The Passion of the CostasRob Carr/Getty Images
When Adam Scott rolled in a 12-foot birdie putt to win the Masters on Sunday, I heard The Voice. I hear it a lot when I’m watching sports. The Voice warns me that what’s exciting (a Scott–Angel Cabrera playoff) often obscures what’s morally revolting (a golf club with a lengthy history of racism and sexism). The Voice tells me I ought to cheer less and think more. The funny thing was, on Sunday, The Voice wasn’t coming from Taylor Branch, Dave Zirin, or any of the usual suspects. It was coming from Bob Costas.
On Friday, Costas went on Dan Patrick’s radio show and walloped CBS’s coverage of the Masters:
What no CBS commentator has ever alluded to, even in passing, even during a rain delay, even when there was time to do so, is Augusta’s history of racism and sexism. Even when people were protesting just outside the grounds — forget about taking a side — never acknowledging it. So not only would I never work the Masters because I’m not at CBS, but I’d have to say something and then I would be ejected.
Now, Costas wasn’t breaking new ground by calling Augusta National a corrupt institution. (The New York Times was accused of overdoing the point a decade ago.) But slamming the TV people — saying they’d prostrated themselves before golf officials — was pretty interesting. It wasn’t just Costas taking a swipe at Jim Nantz. It was Costas denouncing the kind of sportscaster he used to be.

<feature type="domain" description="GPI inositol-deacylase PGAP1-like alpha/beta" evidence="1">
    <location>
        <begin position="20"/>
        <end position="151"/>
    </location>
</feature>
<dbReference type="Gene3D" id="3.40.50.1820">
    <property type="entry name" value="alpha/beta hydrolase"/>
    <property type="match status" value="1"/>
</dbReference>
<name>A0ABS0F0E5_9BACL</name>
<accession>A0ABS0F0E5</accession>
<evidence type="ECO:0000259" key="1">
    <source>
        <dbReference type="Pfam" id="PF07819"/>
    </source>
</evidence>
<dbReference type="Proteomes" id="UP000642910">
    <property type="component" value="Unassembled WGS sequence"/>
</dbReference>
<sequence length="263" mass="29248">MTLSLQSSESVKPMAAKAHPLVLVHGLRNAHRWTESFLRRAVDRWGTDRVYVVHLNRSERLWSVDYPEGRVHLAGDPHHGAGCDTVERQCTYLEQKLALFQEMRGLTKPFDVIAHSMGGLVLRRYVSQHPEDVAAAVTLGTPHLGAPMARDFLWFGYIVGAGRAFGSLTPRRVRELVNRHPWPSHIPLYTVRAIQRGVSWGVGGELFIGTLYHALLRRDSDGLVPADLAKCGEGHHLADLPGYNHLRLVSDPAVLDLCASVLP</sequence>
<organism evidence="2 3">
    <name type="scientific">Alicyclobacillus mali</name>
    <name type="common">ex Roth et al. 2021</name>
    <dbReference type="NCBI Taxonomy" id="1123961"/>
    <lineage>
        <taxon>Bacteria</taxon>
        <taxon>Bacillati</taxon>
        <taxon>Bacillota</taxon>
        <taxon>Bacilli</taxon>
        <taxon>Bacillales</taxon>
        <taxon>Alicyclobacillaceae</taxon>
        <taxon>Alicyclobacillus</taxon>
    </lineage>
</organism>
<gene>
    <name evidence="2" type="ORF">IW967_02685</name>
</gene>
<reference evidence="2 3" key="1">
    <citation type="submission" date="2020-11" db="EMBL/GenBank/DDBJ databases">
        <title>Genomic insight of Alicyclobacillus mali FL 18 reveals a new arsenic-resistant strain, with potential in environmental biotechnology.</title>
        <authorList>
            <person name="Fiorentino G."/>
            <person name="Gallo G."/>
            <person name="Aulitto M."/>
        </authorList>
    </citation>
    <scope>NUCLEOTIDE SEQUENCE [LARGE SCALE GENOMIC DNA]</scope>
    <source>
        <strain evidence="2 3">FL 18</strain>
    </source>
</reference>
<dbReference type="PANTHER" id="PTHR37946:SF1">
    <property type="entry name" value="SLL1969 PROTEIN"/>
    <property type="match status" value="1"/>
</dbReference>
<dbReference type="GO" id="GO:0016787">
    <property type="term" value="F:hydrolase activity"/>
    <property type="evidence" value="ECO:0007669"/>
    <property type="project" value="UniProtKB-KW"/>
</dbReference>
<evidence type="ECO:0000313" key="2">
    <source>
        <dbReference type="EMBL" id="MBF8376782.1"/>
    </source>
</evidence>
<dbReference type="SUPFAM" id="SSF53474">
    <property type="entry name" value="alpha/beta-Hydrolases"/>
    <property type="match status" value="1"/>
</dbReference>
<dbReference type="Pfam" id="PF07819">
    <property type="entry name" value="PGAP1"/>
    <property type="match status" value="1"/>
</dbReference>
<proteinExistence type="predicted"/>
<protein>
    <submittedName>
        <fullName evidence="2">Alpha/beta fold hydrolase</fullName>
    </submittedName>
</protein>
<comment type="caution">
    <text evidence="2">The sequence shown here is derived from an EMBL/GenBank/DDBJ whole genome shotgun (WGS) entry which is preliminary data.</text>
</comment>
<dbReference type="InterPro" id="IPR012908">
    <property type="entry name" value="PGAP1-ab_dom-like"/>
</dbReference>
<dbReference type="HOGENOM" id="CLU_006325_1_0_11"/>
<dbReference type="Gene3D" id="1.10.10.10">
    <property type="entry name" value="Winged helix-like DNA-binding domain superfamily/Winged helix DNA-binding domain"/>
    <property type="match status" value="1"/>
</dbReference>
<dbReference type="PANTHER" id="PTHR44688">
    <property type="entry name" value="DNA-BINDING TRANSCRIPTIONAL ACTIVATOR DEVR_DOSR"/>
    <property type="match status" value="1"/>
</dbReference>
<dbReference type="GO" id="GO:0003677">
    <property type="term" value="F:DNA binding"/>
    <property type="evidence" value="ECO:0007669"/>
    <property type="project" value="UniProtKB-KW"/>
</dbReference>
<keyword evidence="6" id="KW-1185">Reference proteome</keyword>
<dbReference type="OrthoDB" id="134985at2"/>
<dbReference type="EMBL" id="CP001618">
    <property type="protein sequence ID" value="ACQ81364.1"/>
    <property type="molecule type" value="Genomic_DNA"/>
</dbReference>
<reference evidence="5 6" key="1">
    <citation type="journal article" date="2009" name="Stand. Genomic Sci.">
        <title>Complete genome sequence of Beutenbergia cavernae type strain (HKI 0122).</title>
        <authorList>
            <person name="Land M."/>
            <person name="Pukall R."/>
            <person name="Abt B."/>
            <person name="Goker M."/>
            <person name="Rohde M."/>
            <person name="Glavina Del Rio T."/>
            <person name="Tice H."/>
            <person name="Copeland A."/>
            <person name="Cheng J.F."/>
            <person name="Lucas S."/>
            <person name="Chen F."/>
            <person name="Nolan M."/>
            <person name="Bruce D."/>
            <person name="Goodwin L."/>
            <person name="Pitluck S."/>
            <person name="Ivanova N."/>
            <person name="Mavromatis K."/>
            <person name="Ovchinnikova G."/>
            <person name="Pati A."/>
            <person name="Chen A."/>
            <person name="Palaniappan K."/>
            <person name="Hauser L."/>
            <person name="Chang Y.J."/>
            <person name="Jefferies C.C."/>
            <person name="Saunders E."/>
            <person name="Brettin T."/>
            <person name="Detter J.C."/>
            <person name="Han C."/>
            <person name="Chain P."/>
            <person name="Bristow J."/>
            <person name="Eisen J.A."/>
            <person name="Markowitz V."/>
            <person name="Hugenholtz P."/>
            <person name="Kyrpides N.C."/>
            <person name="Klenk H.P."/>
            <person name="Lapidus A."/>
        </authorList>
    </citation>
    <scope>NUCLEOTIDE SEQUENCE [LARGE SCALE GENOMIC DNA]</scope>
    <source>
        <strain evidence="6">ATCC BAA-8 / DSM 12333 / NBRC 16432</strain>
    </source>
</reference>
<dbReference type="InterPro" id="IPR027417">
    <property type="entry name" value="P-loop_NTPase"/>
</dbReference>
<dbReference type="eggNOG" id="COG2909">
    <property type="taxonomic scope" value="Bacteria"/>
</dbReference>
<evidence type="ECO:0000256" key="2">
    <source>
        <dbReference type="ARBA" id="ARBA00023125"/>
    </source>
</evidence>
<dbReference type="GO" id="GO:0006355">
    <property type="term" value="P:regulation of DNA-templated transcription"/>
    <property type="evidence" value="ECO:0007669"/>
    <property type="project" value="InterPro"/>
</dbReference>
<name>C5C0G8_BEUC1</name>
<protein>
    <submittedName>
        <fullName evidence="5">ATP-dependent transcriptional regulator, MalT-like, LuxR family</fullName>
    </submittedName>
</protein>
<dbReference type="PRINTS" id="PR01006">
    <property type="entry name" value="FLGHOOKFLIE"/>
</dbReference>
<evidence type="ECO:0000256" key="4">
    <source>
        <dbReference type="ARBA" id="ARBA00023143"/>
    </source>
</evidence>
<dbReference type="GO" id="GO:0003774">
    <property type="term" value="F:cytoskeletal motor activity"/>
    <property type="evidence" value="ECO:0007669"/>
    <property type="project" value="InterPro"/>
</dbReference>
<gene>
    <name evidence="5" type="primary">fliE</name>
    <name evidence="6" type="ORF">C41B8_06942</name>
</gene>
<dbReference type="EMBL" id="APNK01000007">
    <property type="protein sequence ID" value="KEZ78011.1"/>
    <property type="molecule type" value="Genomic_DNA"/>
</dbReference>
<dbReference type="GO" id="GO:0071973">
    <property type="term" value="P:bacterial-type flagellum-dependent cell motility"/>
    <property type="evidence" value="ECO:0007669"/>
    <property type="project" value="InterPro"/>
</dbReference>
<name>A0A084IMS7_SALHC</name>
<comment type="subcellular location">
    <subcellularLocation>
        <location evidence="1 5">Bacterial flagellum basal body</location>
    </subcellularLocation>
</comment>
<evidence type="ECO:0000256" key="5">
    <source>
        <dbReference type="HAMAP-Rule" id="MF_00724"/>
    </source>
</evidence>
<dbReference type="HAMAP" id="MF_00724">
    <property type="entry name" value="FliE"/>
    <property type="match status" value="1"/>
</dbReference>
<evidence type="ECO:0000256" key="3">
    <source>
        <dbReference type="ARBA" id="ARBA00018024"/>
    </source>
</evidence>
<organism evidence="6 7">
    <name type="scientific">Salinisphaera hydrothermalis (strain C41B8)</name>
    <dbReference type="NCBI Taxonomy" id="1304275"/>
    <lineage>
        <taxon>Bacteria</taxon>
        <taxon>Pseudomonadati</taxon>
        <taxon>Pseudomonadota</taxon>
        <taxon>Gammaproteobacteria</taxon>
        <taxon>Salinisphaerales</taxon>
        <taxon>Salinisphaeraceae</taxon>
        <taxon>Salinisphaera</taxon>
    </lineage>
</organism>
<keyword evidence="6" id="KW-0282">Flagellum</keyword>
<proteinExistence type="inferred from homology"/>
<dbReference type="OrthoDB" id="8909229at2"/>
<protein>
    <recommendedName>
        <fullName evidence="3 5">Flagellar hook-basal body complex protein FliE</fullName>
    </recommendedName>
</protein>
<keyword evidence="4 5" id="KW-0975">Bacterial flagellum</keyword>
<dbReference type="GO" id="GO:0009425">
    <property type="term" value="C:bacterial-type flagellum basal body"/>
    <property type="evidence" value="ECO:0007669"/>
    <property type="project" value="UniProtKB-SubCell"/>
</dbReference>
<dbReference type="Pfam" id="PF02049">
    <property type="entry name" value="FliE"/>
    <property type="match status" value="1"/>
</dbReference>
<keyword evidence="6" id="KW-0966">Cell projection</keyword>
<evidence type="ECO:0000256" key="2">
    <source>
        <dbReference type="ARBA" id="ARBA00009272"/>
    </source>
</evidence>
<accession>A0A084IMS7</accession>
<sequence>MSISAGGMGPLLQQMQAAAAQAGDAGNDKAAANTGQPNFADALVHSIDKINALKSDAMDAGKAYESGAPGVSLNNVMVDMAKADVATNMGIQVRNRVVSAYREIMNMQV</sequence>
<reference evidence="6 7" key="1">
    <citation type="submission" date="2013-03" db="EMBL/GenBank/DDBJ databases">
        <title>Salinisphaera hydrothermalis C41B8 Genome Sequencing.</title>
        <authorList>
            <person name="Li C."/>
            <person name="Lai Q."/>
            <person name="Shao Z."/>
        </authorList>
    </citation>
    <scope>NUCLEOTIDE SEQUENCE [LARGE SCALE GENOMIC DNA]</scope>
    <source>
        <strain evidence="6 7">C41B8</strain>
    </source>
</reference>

To appreciate the transformation, you have to understand the Bob Costas of the 1980s. When he was hired by NBC, at the ripe age of 27, Costas had smarts, a deadpan delivery, and an encyclopedic memory of baseball that would rival Keith Olbermann’s. For a play-by-play man, that might have been enough. But as Costas ascended to become the host of hosts — of the Olympics, NBA Showtime, The NFL on NBC, and Later — some of us began to wonder what was behind that happy mug. Did he ever think uncomfortable thoughts about sports or was he just the best at throwing it to Marv Albert and Mike Fratello?
In 1989, Sports Illustrated noted that Costas’s idea of a controversial stand was reaming out an umpire for a blown call. Costas’s reply was telling. He explained to a crowd at a sports editors luncheon, “Nobody in his right mind wants to turn on the Game of the Week or a football game on Sunday and hear someone preach to him about all of the ills of the NCAA, or about everything that’s wrong with sports in America.” Costas wasn’t putting away all his journalistic tools. He was saying when the network promises the Game of the Week, it should deliver the Game of the Week, minus the politics.
It’s worth noting this was an attitude shared by most sportscasters. Even Howard Cosell, the model of a TV muckraker, was usually happy to entertain on Monday Night Football. He’d save the real digs for his radio commentaries or his magazine show, ABC SportsBeat.
By the 1990s, Costas was starting to get restless. He joined the big brains (John Thorn, Stephen Jay Gould) on Ken Burns’s Baseball miniseries. He blurbed more than 50 books and wrote one of his own. “I’ve learned that calling a ball game is not the time for an extended examination of baseball’s economics, or all the ways that the wild card alters our perception of the regular season,” Costas wrote in Fair Ball. The book would be a chance to break free of TV’s cheerleading, to dig in and take some whacks.
But the book Costas produced was “a fan’s case for baseball.” (The italics were his.) It was a wonky tract that argued the beleaguered sport could be saved. Even though Costas stumped for ideas Don Fehr and Bud Selig hated — a cap on player salaries, more radical revenue sharing — it wasn’t a book that was going to get Fehr or Selig to stop returning his calls.